Job applications from Malaysians have doubled with stronger Singapore dollar [BTTV]

KUALA LUMPUR: Job applications from Malaysians have doubled following stronger Singapore dollar, which has risen 13.6 per cent against the ringgit since Covid-19, says a Singapore recruitment agency.

ManpowerGroup country manager Linda Teo said a year-on-year comparison of the number of applications received from Malaysian applicants in December 2022-January 2023 versus December 2023-January 2024 revealed this surge.

In 2020, out of 1.86 million Malaysians living abroad, 1.13 million Malaysians migrated to Singapore. They had either secured jobs, married, travelled daily or resided in Singapore, according to Talent Corporation Malaysia.

"The strengthening of the Singapore dollar against the ringgit over the past few months has led to a surge of Malaysian job seekers applying for positions in Singapore.

"Increased income opportunities due to the stronger Singapore dollar are among the key motivating factors. We have also observed a rise in applications from Malaysians residing beyond Johor," she told Business Times.

The Singapore dollar appreciated from 3.0412 to 3.5184 as of March 8 this, marking a 47.7 rise.

On Feb 21, the ringgit touched a new historical low of 3.5757 against the Singapore dollar in the morning, before closing at a record low of 3.5670 that day.

Teo said the firm generally receives more applications from Malaysians seeking employment in retail, food and beverage, and administration sectors.

Malaysians prefer jobs in corporate settings with regular working hours, especially among those who intend to commute between two countries for work, despite the cumbersome commute. 

"Jobs in corporate settings with regular working hours are preferred, especially among those who intend to commute between two countries for work. 

"For Malaysians possessing relevant technical skills, there is a notable interest in positions within the engineering and manufacturing industries," added Teo.

Established in 1995 in Singapore, ManpowerGroup works with a range of manufacturing, resources, mining, transport and logistics, government, blue chip investment and retail banks, IT vendors and outsourcers, telecoms service providers and infrastructure, utilities and engineering services companies.

Meanwhile, citing Department of Statistics Malaysia (DOSM) data, TalentCorp group chief executive Thomas Mathew said the primary reasons for migration to Singapore and to a lesser extent Brunei include higher salaries, favourable exchange rates, better employment opportunities and improved working environments.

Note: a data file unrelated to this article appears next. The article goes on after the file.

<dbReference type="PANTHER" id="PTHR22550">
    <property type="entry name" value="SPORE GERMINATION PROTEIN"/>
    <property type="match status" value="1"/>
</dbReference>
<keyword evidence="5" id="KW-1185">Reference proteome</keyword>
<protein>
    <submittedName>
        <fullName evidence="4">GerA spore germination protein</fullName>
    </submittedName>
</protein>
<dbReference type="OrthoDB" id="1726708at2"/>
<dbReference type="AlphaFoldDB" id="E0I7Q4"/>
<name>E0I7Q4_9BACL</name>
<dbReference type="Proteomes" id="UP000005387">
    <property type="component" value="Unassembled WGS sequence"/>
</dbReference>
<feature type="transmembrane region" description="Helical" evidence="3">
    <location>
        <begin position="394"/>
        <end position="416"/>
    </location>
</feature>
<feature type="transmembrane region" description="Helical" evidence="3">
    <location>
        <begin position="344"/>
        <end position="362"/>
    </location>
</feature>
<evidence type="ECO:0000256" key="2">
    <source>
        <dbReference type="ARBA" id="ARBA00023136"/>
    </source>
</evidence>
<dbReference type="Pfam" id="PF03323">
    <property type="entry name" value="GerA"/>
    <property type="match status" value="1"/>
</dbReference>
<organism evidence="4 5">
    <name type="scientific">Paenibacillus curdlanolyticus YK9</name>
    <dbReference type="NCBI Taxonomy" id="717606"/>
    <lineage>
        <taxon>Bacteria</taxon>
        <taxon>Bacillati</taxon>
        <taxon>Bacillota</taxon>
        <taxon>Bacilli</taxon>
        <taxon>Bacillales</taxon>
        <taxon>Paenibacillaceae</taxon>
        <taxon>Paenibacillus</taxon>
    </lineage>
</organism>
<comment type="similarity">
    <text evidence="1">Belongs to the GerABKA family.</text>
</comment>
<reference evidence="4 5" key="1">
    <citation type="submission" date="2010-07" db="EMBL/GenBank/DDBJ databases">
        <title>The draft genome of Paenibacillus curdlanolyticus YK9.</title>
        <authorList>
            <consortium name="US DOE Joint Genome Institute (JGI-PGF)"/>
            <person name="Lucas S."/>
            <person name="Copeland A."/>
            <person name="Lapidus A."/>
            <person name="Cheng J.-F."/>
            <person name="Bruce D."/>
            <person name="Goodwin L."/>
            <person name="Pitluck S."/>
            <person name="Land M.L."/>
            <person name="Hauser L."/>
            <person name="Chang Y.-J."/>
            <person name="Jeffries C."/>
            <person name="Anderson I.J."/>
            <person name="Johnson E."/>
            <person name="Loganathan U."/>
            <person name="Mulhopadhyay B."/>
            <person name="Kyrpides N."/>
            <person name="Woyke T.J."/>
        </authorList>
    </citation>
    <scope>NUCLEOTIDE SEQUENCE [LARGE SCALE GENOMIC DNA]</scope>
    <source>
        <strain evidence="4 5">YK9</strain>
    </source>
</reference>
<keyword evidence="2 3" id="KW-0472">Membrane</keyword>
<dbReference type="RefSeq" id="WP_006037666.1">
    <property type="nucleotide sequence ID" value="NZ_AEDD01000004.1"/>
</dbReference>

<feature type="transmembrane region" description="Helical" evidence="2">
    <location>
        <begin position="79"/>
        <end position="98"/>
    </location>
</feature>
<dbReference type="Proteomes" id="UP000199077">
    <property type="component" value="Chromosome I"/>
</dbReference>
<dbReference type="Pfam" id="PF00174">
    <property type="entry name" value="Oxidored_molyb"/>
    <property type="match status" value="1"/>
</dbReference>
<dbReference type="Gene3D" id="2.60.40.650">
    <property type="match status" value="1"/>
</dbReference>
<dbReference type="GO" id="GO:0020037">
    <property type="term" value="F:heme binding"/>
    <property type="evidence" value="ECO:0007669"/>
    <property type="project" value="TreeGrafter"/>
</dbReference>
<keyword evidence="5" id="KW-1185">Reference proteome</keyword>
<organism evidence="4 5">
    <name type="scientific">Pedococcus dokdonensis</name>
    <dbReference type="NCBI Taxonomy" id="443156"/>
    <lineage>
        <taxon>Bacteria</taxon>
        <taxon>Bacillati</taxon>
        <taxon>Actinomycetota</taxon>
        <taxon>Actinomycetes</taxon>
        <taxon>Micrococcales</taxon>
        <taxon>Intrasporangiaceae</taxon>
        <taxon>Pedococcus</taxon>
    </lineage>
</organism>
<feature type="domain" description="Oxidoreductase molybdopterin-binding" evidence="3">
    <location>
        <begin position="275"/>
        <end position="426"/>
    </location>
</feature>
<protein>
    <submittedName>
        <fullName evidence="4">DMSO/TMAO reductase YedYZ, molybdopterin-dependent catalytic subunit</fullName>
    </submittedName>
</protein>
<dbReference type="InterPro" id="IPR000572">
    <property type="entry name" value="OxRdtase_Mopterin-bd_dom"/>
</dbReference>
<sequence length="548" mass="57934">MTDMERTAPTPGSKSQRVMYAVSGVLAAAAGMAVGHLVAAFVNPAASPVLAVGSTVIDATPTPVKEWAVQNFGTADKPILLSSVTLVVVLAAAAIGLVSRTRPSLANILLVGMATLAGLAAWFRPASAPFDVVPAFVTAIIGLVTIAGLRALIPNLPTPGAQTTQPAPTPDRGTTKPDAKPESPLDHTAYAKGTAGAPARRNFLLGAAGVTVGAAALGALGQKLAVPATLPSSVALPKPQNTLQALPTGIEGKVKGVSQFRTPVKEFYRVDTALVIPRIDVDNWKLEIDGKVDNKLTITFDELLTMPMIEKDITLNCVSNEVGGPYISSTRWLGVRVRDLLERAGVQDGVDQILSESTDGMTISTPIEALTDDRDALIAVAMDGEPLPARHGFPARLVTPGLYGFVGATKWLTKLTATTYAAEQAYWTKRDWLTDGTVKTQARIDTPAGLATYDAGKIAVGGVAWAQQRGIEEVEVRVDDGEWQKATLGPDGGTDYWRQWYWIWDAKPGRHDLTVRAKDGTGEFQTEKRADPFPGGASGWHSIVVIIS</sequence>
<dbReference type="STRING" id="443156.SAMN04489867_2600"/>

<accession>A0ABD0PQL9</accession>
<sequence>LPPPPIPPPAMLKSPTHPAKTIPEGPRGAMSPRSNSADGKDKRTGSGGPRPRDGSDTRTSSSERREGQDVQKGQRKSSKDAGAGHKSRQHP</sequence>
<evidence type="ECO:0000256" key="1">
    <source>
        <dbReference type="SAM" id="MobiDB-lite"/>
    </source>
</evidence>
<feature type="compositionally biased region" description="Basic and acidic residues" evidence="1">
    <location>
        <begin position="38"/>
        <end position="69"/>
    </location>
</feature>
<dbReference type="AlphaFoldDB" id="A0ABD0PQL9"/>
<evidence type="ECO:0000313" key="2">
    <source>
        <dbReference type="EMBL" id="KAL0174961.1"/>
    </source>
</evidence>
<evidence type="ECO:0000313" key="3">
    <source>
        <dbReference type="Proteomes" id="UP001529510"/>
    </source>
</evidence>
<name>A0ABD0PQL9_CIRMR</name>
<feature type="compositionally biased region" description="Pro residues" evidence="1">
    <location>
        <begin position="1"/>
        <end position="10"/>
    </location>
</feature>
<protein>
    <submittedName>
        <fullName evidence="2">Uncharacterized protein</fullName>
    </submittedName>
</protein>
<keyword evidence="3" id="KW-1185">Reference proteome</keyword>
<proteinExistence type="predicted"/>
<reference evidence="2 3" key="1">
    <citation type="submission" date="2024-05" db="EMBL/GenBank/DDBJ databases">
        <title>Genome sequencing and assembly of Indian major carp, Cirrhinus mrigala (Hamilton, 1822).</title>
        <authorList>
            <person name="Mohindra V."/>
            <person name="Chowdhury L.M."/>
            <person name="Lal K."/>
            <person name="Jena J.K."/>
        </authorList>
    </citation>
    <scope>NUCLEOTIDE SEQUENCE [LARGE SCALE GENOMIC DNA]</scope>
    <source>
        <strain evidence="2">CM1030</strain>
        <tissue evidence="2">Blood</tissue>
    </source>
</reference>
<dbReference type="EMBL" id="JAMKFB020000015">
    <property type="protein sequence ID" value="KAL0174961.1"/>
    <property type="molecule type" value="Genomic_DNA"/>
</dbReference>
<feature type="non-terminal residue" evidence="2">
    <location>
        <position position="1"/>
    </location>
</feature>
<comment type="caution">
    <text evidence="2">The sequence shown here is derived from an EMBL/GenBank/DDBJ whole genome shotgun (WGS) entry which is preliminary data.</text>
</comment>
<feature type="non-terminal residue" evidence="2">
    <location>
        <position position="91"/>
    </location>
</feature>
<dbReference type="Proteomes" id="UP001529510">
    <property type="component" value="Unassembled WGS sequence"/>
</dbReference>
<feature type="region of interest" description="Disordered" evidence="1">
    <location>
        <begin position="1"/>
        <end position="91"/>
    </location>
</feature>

On Feb 19, a DOSM survey revealed that 83 per cent of Malaysian workers in Singapore and Brunei fell into skilled and semi-skilled categories.

TalentCorp, established in 2011 under the Ministry of Human Resources, aims to drive the country's talent strategy towards establishing Malaysia as a dynamic and market-driven global talent hub.

"Our objective is to attract, nurture, and retain the right talent and expertise needed to support Malaysia's journey towards achieving greater economic progress," said Mathew.

Referring to the 2019 Hays Asia Overseas Returnees Report, he said some challenges faced by returning Malaysians.

This includes unsustainable remuneration, unsuitable job opportunities, lack of familiarity with local job market conditions, and difficulties for foreign spouses and children in adapting to the culture.

He suggested that to enhance Malaysia's attractiveness for investment, work and residence, the government must focus on strengthening the economy, increasing investments, providing high-quality job opportunities and fostering a larger pool of skilled talent.

A TalentCorp 2022 survey involving Returnee Programme (REP) participants identified the top five reasons for their return as family reasons, career progression, permanent relocation and Covid-19 related factors.

"For TalentCorp, we recognise the importance of shifting focus from Brain Drain to Brain Circulation, which will positively impact the country.

"That's why we continue to engage with skilled Malaysians worldwide, encouraging them to contribute to Malaysia from wherever they are," said Mathew.

Last year, TalentCorp introduced Malaysia@Heart (MyHeart), a platform bringing together the Malaysian diaspora to interact and explore collaboration opportunities.

"For those considering a return, we offer employment and education facilitation for their children upon their return.

"Eligible individuals may also benefit from tax-related incentives under our REP initiative," he added.

TalentCorp collaborates with various ministries and agencies to facilitate Malaysia's transformation into a more efficient and business-friendly nation, through initiatives such as Malaysia Expatriate Service Centre and Xpats Gateway.

Taking cue from successful examples from other countries, the government needs to ensure gaps between supply and demands of talents are addressed and mismatch is reduced.

Then naturally, wages will rise along with other economic benefits, he said.

"For that to happen, we have been advocating very strongly for the industry, academia and government to come together under a structured and sustainable platform," said Mathew.

TalentCorp has been engaging with schools to speak to teenagers about jobs in demand based on our Critical Occupations List (MyCOL).

"We are pushing the much-needed internship for our students through our National Structured Internship Programme (MySIP) to make them workforce ready," he said.

Mathew said TalentCorp brings Industry and Academia together through our Industry-Academia Collaborations to understand pain points and facilitate solutions.

"We have also set up sector-based Future Skills Talent Councils to help address the prevailing serious mismatch in employment and to prepare for jobs of the future," he added.

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